I’ve been working out of my new home office for almost six months, and I thought I’d share some observations about what it’s like.
1. Working alone doesn’t feel lonely when I have solo work to do. Even though I’m a socially oriented person, I love being by myself when I need to read, write, conduct interviews or do other work that is meant to be done alone. I don’t find myself wishing there were someone else nearby with these tasks. Plus, I have Bert.
2. Working alone feels extremely lonely when I’m working with others. I spent a few months still leading a team in a newsroom in another state, and I was faced with all the reasons journalism is a team sport. I missed naturally being able to participate in brainstorming, collaborative editing and the giving and getting of feedback. I also missed getting to know my team in the way that happens when you work side by side but is much harder via video chat. Next time I do significant work as part of a team, I’ll experiment more with how to feel in touch with each other.
3. I don’t work as much as I thought I did. I’m using a tool called Toggl to track my time, and it’s showing me exactly how much of my day is dedicated to completing specific tasks. (UPDATE: I wrote more about Toggl here.) I can surmise from what I’m learning that more of my newsroom workday than I realized was spent NOT completing specific work tasks … in meetings, chatting, surfing. The good news is that now that I work alone, other people don’t care how much I work, and I’m accountable only to myself for my surfing time. The other good news is that when I’ve accomplished what I need to accomplish, I can stop working.
4. I don’t mind interspersing home tasks with work ones. I can run the dog to the groomer, switch a load of laundry or empty the dishwasher without distracting myself from work. I also sometimes go to yoga or get a pedicure in the middle of the day. Except … it’s easy for days to disappear into errands, kids’ dentist appointments and getting an early start on dinner. I need to protect my time to make sure I accomplish what I most need to accomplish.
5. I’ve started blocking off a few hours at a time for my big projects, to make sure nothing else gets in the way. As part of my work, I’m conducting a lot of phone or Skype interviews, and I’m trying not to schedule those in the middle of open blocks of time because it makes it hard to get much done before or after them. I’m not always in control of that, though.
6. I need to do certain tasks at certain times of day. I’m used to spending some time in the mornings responding to email, reading the news and other links, doing accounting work, etc. But mornings are my best thinking and writing time. If I get to late morning and haven’t accomplished any meaty tasks, I’m in trouble. So instead, I’m trying to give myself about 30 minutes in the mornings to get organized and handle urgent requests, then dive into one of my big projects. I take a break for lunch, then do a couple of solid hours in the early afternoon. My younger kid gets home from school at 3 and the house becomes a bit more distracting, so I try to save things like bill paying and non-urgent email for after 3.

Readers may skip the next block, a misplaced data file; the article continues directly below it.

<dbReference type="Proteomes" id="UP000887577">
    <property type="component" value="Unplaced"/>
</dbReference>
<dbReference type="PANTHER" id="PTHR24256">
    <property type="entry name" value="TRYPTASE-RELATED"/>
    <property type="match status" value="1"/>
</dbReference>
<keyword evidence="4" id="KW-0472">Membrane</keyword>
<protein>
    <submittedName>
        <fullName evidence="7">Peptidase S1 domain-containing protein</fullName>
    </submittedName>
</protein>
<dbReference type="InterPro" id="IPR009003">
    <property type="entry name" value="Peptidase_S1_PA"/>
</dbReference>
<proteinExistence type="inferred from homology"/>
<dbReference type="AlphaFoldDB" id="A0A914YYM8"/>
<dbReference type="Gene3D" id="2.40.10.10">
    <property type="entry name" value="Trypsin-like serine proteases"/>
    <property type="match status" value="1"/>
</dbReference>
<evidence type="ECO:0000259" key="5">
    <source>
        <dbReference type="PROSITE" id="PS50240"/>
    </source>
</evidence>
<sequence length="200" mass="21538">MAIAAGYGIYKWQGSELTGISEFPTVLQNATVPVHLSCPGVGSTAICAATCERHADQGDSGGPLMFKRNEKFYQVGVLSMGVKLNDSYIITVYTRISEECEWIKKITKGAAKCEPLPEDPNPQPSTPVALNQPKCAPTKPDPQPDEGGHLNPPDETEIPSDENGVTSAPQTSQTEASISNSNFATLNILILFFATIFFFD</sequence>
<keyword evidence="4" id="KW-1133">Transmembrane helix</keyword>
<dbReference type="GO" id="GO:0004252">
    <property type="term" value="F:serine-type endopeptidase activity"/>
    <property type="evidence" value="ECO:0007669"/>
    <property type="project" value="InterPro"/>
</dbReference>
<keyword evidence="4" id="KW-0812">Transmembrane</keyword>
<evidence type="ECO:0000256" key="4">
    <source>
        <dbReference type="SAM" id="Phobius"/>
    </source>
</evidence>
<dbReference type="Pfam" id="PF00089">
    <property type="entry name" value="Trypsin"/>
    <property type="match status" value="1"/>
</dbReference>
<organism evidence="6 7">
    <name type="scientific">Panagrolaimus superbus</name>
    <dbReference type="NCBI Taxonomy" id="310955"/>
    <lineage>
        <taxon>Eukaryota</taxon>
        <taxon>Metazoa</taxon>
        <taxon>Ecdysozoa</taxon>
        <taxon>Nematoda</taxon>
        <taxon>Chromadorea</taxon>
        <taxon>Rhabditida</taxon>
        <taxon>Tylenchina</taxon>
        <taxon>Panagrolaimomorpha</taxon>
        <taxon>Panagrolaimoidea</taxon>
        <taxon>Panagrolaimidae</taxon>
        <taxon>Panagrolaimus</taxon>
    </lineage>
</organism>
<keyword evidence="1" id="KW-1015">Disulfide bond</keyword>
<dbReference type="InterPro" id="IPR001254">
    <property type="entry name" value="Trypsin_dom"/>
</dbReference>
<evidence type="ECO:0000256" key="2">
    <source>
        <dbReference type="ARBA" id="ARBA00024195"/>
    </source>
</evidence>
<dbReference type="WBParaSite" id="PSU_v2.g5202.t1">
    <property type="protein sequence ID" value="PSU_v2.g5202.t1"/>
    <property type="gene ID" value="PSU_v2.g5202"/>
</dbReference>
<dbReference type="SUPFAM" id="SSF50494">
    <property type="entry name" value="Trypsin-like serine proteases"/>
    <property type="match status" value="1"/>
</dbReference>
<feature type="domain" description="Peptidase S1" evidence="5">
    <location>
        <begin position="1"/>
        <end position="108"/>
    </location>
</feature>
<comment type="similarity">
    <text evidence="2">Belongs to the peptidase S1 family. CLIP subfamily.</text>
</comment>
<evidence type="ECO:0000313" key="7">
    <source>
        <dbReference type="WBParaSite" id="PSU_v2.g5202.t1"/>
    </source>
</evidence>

7. Music affects my productivity. My Pandora stations might as well be renamed as tasks. Music to write to. Music to read to. Music to stay awake to. Music to plow through email to. I know some folks listen to the news or have a TV show on in the background, but I find this derails me entirely. I’m still on the hunt for tasks I can do with NPR on.
8. Moving around the house helps. The living room sofa and the dining room table are both solid alternatives to my home office and help me enjoy my space without going stir crazy. I also have a desk that goes up and down, and moving between standing and sitting helps me change things up.
9. I don’t work as well in other places. I thought I’d want to get out of the house more, but it hasn’t been very productive for me. I hit up a public library sometimes if I’m in the area anyway. But most of the time, the distractions of finding the right seat, getting set up and finding my focus don’t seem worth the change of scenery. I’m trying out a coworking space soon, in case I want to have a predictable place to work that’s not home.
10. Taking a walk is my favorite change of scenery. I have a neighborhood made for walking, and Bert the dog and I like lunchtime strolls.
11. Speaking of lunchtime strolls, no one knows if I wear yoga pants all day. I’ve been known to throw on some lipstick and a shirt with a collar before doing a video chat or teaching a class via Skype.
12. A PB&J, an apple and a glass of milk is an absolutely fantastic lunch. Also, being able to cook a bit at lunchtime rocks.
13. I miss people. I miss have work friends, grabbing lunch or coffee, chatting about what’s going on in the world and sharing anecdotes about my life. I even miss getting interrupted. I’m getting more of that digitally these days, but I need to build in more conscious social time. In my last job, I had good friends at work, so we could spend 15 minutes talking in our offices and feel like we’d connected. Now, I can go all week without really talking on a personal level with anyone outside my immediate family. I look forward to my monthly book club like nobody’s business, and I’m going to need to be more deliberate about finding social outlets.